Universities face severe financial consequences if tuition fees cut to £7,500, peers warn

Brexit and reduced income will hit institutions if no new funding granted, ministers told

Theresa May adds support to cutting tuition fees, but says scrapping them 'unaffordable'

Universities will face severe financial consequences if a tuition fee cut is given the green light, peers have warned.

Reduced tuition fees, the loss of EU grants and post-Brexit visa difficulties for academics could threaten university research in the UK, the House of Lords Science and Technology Committee says.

It comes after a government-commissioned review called for a cut in tuition fees to £7,500 per year.

But the cross-party group of peers claims any loss in tuition-fee income, as recommended in the Augur review, would force universities to reduce the resources needed for vital research.

Lord Patel, the committee’s chair, warned that the consequences for the country “will be devastating” if there is inadequate funding for scientific research as the UK risks falling behind.

He added that the recent review of post-18 education and funding “completely missed the mark” by not considering research funding while recommending a cut in tuition fees.

Lord Patel said: “It has made recommendations which, if implemented, could prove harmful to the already challenging ecosystem of university funding.”

Any loss in fees should be covered by increasing the teaching grant to universities to ensure the institutions are no worse off than they are now, the report says.

The warning follows reports last year that a number of universities were on the verge of bankruptcy.

Lord Patel added: “A university’s core operational activities of teaching and research are both loss-making activities already, and any shortfall in funding would become unmanageable.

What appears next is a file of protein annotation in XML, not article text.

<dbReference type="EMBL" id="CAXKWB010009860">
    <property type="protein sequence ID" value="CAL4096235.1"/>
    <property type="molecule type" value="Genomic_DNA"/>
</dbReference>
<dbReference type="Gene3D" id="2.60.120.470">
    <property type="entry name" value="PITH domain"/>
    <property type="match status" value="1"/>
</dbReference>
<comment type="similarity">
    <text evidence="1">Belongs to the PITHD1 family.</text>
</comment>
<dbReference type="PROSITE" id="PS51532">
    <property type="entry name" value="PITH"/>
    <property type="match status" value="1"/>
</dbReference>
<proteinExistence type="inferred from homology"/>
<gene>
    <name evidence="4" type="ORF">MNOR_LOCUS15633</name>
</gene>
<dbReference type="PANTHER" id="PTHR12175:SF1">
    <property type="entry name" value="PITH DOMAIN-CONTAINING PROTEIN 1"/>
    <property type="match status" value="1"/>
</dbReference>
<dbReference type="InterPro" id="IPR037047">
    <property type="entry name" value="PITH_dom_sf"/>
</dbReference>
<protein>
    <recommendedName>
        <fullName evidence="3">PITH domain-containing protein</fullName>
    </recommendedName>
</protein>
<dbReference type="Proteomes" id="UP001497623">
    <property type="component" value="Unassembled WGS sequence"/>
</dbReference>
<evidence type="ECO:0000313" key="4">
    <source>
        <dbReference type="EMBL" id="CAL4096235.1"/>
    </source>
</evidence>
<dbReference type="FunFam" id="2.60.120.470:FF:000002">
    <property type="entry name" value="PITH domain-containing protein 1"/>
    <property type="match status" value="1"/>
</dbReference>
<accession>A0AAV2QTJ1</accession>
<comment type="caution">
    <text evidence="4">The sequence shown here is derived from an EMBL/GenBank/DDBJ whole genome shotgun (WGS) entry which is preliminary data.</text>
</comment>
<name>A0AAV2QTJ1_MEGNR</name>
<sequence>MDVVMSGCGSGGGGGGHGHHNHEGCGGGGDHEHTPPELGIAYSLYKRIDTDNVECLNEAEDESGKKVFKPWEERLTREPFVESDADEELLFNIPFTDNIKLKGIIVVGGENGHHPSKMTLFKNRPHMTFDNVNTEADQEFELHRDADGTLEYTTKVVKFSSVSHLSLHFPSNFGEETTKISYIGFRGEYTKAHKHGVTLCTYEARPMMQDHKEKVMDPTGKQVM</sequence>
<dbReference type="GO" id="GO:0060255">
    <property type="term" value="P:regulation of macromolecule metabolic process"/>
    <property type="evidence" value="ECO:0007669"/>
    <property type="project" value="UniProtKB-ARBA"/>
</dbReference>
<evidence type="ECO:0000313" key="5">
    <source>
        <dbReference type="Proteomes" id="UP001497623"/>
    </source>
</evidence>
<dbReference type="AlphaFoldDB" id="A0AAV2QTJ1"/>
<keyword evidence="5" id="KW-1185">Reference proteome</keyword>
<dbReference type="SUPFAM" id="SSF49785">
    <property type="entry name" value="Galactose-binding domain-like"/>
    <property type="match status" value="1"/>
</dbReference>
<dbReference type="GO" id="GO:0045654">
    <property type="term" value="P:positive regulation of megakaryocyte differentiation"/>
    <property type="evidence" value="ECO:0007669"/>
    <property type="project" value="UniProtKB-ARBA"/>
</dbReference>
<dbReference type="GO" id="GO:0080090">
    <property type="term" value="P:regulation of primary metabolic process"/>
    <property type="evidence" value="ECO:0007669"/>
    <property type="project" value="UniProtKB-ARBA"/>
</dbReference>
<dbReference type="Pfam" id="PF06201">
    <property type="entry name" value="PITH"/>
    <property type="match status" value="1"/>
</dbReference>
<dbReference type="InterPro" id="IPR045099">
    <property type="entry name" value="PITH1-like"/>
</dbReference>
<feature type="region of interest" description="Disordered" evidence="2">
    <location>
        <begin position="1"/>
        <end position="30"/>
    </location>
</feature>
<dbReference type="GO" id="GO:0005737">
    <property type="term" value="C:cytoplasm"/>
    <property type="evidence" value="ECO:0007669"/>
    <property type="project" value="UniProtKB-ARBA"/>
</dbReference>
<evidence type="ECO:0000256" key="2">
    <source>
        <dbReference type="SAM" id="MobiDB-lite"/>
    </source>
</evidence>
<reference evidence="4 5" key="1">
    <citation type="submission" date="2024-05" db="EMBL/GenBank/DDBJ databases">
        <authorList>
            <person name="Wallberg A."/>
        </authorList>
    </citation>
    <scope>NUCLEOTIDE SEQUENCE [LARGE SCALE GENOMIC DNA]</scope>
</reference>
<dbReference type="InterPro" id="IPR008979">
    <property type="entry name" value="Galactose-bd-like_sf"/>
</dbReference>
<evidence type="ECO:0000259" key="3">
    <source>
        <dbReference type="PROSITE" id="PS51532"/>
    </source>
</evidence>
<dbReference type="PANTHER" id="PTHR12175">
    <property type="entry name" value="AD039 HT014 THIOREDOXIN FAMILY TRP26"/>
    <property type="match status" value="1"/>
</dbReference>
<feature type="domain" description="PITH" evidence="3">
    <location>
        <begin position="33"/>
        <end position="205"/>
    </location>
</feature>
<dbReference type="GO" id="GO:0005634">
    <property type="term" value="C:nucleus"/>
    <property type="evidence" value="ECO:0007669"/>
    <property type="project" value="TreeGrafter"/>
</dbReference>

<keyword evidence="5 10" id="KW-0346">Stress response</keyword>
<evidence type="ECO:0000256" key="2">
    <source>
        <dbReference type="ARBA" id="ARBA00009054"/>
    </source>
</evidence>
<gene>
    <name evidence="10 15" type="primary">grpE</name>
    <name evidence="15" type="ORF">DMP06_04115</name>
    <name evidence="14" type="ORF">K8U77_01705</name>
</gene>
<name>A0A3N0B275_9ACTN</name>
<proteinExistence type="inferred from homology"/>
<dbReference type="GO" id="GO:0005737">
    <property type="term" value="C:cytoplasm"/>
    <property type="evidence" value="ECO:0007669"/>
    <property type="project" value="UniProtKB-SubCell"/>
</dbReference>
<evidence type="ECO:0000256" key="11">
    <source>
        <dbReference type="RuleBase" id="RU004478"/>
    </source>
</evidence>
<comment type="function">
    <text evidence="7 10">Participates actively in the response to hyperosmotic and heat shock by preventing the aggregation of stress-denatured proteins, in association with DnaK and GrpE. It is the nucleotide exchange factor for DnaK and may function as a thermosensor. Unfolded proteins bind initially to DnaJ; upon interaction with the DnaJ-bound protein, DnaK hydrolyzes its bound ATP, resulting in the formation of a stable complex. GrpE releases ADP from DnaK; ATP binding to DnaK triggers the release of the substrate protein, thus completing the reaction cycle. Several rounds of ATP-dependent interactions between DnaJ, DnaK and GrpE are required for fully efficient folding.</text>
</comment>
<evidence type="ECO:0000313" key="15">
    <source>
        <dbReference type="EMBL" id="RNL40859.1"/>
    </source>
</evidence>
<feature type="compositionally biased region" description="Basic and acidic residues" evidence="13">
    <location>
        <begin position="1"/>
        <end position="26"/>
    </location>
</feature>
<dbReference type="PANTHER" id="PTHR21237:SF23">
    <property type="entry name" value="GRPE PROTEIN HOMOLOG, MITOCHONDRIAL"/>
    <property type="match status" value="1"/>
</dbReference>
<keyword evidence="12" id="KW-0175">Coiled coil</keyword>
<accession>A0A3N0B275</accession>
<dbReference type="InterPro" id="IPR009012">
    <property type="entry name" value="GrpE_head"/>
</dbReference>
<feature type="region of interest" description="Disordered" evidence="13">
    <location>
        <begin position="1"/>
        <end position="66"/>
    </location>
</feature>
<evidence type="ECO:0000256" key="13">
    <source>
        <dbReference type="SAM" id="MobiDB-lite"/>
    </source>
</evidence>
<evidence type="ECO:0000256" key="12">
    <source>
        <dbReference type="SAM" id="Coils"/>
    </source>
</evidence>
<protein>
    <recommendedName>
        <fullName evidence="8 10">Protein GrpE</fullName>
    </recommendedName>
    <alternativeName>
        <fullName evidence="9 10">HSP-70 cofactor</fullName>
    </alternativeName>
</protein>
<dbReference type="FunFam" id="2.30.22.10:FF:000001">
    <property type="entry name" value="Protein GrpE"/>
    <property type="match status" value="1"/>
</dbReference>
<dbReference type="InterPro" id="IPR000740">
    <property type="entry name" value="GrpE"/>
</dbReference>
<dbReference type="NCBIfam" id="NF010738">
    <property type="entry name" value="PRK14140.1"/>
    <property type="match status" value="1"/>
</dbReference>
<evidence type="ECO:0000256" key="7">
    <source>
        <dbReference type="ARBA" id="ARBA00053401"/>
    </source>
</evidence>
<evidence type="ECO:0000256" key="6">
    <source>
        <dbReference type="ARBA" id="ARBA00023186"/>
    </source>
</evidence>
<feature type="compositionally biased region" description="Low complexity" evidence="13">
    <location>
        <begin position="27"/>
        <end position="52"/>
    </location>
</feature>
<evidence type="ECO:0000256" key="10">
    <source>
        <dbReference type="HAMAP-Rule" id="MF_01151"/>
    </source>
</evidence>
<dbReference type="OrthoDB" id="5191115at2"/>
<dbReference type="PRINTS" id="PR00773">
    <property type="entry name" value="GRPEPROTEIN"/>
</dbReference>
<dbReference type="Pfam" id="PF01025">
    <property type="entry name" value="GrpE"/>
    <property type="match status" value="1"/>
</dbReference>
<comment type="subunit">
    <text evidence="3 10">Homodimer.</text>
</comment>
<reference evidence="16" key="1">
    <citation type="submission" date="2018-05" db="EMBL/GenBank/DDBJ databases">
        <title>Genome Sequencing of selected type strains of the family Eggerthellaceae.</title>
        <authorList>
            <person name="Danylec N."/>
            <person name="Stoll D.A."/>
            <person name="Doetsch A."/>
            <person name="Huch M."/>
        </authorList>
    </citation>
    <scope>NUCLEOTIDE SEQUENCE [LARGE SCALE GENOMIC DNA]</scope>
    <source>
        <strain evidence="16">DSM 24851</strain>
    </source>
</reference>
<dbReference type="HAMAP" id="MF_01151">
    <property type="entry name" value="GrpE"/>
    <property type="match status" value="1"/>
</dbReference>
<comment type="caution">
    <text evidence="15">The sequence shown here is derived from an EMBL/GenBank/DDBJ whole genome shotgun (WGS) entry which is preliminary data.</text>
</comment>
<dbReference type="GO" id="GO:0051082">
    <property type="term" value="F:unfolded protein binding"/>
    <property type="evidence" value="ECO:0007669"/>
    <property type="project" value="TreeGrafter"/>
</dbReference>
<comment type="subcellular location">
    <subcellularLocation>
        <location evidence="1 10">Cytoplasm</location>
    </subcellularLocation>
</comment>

“The immediate casualties will likely be widening-participation programmes, student experience, infrastructure maintenance and repair, and the hands-on elements of courses.”

The committee is calling on ministers to ensure the level of funding the UK currently receives from the EU for research is matched in full once the UK has left the EU.

They add that the government must ensure post-Brexit immigration laws do not hinder the ability of UK universities to recruit and retain the scientific staff they require.

David Thompson, senior policy analyst at the Russell Group, a group of the most prestigious universities in the UK, said: “The threat posed to UK science, research and industry by Theresa May’s review has been wholly under-estimated, but today’s report makes it clear that cutting tuition fees without fully making up the funding shortfall would be a serious mistake from any government.”

A Government spokesperson said: “As part of our ongoing review of Post-18 Education and Funding we will be responding to Philip Augar’s recommendations in due course.

“We have committed an additional £7bn for Research and Development by 2022, the largest increase since records began.”

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